5 Reasons Why Pride Deserves More Than One Month

Pride Month by Divya Agrawal
Reading Time: 4 minutes
Pride month may be nearly over, but inclusivity matter all year long. But why ? 
I believe gays, lesbians, and queers are not living a lifestyle. They are living their lives as the human beings they were born to be. It’s not seasonal or something cool.  So as we approaching the end of June, here are five reasons Pride deserves more than one month : 

1. Everybody should feel comfortable and safe being themselves wherever they are

As of November 2020, 69 countries in the world continues to criminalise same-sex consensual activities. And in many places, breaking these laws could be punishable by long prison sentences.
 
Interestingly, many of the laws criminalising homosexual relations originate from colonial times. Out of the 53 countries in the Commonwealth – a loose association of countries most of them former British colonies – 36 have laws that criminalise homosexuality. Countries that criminalise homosexuality today also have criminal penalties against women who have sex with women, although the original British laws applied only to men.
 
The International Lesbian, Gay, Bisexual, Trans and Intersex Association (Ilga) monitors the progress of laws relating to homosexuality around the world. It says the death penalty is the legally prescribed punishment for same-sex sexual acts in Brunei, Iran, Mauritania, Saudi Arabia, Yemen and in the northern states in Nigeria.

RELEVANT SUSTAINABLE GOALS 

2. People still think it is better to kill themselves than to be gay.

According to the Centers for Disease Control and Prevention (CDC)Trusted Source, suicide is the second leading cause of death among people ages 10 to 34 in the United States. In 2019, around 23 percentTrusted Source of LGB youth attempted suicide versus 6 percent of heterosexual youth.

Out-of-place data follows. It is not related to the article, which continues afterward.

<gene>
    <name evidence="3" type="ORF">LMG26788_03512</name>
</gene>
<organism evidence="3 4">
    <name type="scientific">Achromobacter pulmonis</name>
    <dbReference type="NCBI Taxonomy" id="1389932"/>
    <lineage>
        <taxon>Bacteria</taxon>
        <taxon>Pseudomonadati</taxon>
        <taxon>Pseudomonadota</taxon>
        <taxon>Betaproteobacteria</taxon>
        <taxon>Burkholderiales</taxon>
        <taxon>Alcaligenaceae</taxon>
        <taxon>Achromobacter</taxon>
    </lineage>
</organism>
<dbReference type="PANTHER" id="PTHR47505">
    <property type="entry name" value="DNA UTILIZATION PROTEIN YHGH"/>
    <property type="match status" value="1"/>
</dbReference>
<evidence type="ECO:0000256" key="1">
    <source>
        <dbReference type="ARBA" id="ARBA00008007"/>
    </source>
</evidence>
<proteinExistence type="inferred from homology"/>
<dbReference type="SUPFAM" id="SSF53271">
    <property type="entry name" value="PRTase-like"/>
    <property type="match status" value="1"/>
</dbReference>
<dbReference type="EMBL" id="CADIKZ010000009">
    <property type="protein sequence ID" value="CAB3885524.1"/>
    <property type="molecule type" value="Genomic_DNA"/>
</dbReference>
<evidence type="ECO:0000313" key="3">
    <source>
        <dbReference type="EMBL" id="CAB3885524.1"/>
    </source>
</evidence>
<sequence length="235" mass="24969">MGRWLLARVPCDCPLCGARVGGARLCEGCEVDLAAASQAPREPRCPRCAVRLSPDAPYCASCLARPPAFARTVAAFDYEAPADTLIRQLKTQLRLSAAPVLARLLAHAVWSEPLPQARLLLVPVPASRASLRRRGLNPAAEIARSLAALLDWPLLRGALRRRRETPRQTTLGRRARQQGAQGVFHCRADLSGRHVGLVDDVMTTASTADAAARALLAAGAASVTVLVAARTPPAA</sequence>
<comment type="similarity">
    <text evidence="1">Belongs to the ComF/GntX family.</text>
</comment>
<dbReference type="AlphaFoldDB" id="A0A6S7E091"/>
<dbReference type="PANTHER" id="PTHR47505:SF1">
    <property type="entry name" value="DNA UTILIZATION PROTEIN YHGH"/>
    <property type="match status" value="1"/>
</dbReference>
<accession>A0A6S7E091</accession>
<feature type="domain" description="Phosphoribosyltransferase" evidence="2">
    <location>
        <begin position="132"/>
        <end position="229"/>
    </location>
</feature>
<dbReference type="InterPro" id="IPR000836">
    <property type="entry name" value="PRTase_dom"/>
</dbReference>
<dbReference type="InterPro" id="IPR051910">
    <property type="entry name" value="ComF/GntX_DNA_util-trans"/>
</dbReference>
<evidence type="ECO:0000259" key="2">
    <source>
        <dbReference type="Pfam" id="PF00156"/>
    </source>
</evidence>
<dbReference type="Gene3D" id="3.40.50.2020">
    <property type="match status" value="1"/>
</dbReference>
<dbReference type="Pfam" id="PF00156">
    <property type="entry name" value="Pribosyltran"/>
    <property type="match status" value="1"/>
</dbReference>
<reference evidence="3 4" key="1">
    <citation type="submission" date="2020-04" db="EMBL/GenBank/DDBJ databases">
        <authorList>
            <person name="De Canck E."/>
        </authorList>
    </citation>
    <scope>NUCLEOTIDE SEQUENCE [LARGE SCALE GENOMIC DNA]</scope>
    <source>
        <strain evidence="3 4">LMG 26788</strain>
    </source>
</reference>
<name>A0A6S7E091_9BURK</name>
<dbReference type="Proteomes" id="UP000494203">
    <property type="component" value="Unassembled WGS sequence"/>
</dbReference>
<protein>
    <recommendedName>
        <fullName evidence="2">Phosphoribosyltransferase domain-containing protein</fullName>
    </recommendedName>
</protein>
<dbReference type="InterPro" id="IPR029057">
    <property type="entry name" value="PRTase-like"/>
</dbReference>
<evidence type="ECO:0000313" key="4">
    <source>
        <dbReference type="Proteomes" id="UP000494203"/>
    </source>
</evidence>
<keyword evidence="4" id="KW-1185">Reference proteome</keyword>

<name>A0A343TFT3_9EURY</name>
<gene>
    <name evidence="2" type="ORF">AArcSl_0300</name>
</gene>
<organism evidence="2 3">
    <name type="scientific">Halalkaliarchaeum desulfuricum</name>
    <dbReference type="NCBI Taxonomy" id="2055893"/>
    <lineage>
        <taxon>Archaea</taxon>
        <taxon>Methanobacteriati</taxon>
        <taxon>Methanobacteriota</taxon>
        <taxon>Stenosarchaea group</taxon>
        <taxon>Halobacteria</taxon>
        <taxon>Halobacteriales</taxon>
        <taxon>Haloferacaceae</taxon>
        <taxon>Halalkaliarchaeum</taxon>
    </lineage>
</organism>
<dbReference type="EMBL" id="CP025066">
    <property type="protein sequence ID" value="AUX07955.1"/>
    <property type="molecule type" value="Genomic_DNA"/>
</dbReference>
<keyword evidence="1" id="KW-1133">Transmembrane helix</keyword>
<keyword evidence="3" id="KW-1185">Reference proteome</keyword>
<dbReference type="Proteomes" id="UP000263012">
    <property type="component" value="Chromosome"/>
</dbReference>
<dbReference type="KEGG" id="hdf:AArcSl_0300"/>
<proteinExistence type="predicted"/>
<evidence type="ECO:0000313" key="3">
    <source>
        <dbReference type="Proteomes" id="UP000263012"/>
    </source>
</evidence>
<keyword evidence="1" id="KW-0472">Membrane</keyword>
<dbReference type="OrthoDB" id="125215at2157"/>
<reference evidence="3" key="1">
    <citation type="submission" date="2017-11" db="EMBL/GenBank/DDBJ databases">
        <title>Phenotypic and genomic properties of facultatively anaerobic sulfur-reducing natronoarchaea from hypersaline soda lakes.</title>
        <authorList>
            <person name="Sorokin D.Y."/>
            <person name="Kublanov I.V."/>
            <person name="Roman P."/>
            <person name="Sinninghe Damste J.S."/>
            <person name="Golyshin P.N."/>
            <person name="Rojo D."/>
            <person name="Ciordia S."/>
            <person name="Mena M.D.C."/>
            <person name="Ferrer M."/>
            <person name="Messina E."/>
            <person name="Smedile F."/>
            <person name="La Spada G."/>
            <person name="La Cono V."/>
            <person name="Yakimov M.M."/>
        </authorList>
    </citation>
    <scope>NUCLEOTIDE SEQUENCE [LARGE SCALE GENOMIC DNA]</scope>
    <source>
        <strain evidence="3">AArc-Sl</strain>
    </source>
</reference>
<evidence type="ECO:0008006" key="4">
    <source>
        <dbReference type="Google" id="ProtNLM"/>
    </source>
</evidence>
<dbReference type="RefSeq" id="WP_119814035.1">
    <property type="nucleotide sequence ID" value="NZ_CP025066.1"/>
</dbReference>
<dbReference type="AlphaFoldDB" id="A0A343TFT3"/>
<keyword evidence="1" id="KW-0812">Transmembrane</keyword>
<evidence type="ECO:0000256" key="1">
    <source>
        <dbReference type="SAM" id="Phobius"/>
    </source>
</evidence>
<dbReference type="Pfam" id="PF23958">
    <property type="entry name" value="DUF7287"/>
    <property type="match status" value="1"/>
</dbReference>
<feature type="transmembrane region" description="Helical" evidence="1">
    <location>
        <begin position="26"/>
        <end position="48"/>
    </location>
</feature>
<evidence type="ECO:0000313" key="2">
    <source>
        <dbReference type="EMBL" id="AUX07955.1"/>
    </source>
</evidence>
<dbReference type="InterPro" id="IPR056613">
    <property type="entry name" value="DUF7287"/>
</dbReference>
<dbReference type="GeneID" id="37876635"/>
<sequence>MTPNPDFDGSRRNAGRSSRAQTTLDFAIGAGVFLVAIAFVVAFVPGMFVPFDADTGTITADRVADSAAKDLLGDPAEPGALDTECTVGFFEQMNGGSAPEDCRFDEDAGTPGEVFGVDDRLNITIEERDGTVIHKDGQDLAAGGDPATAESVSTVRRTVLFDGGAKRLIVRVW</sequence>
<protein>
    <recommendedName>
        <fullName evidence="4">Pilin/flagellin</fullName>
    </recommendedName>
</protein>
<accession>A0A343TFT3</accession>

Compared to heterosexuals, the report found gay men who killed themselves were likelier to have had a diagnosed mental health condition, a history of suicidal thoughts or plans, an argument before death and a crisis around the time of death. Like gay men, lesbians were also likelier than heterosexuals to have had a diagnosed mental health condition prior to suicide and were likelier to have tried to signal their desire to attempt suicide before doing so

Pride month is important because someone today still believes they are better off dead than being themselves

Anonymous
Similarly, one 2011 studyTrusted Source suggests that LGBTQ adults also have higher rates of mood and anxiety disorders and are at a higher risk for suicidal behavior than heterosexual adults. Depression in LGBTQ adults is usually rooted in discrimination, stigma, and victimization from childhood and adolescence. According to a 2015 report, 20 percent of transgender people avoided or postponed receiving healthcare out of fear of discrimination. More comprehensive research on transgender people is still lacking.

3. Only 29 countries in the world where same-sex marriage is legal